Dip-pen nanolithography (DPN) is an atomic force microscopy (AFM)-based lithography technique, which has the ability to fabricate patterns with a feature size down to approximately 15 nm using both top-down and bottom-up approaches. DPN utilizes the water meniscus formed between an AFM tip and a substrate to transfer ink molecules onto surfaces. A major application of this technique is the fabrication of micro- and nano-arrays of patterned biomolecules. To achieve this goal, a variety of chemical approaches has been used. This review concisely describes the development of DPN in the past decade and presents the related chemical strategies that have been reported to fabricate biomolecular paterns with DPN at micrometer and nanometer scale, classified into direct- and indirect DPN methodologies, discussing tip-functionalization strategies as well.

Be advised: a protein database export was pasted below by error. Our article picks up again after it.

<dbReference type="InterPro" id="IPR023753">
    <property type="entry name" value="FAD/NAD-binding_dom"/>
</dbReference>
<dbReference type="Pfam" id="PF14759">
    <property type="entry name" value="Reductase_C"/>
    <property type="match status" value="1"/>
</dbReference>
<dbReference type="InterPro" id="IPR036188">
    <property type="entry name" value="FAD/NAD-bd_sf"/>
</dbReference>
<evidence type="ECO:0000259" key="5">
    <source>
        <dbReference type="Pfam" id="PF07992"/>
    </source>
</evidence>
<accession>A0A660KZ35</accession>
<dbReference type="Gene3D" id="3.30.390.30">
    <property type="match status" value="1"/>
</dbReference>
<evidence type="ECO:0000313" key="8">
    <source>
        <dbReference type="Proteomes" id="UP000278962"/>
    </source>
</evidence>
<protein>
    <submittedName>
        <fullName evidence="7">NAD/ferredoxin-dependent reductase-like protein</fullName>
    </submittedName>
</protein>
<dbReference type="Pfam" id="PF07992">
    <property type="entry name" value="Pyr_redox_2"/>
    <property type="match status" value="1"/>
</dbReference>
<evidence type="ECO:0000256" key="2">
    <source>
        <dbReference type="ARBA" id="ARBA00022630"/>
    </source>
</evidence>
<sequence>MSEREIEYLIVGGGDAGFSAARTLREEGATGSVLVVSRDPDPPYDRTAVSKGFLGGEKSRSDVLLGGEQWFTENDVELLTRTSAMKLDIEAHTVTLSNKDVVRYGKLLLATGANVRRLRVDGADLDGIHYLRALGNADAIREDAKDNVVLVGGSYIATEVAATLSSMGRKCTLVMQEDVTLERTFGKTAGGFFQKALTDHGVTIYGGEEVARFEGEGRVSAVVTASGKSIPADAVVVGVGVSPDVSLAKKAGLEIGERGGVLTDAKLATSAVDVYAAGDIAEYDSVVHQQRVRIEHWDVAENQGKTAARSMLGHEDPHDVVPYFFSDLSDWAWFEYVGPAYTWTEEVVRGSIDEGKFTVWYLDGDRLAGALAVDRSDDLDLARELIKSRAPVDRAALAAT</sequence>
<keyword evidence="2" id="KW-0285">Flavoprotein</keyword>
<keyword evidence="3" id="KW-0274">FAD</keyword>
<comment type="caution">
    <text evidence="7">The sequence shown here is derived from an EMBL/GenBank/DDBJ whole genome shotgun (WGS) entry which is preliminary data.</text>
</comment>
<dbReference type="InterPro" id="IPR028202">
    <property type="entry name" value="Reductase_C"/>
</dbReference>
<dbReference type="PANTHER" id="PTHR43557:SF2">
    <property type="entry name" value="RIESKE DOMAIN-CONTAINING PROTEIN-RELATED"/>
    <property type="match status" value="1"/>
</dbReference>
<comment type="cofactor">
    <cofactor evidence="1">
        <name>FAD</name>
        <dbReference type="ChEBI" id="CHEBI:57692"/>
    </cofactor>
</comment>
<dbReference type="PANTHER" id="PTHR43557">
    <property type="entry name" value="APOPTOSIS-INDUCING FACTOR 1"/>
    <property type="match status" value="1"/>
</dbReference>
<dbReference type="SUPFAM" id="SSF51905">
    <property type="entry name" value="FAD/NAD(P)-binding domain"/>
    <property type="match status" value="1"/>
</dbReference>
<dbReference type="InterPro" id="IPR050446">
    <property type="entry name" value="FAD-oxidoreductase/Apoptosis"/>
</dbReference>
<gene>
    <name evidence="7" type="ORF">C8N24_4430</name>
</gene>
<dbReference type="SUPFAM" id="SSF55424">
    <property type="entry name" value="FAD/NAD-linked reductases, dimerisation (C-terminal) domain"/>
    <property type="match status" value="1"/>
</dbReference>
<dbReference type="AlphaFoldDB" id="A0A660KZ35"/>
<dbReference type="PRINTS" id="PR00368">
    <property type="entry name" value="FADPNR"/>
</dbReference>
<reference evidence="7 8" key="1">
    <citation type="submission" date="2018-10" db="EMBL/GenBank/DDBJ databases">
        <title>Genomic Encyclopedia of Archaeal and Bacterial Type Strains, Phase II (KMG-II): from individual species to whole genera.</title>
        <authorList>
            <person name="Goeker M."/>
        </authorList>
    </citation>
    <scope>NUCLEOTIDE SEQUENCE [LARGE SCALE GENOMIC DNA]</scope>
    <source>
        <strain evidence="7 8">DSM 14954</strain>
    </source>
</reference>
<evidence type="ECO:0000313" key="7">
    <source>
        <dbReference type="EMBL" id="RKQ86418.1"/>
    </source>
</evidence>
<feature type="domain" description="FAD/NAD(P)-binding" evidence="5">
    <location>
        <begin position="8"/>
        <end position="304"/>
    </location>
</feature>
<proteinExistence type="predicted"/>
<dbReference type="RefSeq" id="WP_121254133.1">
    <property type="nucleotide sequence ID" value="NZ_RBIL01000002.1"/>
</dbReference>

Wu, C. C., Reinhoudt, D., Otto, C., Subramaniam, V., & Velders, A. (2011). Strategies for patterning biomolecules with dip-pen nanolithography. Small, 7(8), 989-1002. https://doi.org/10.1002/smll.201190026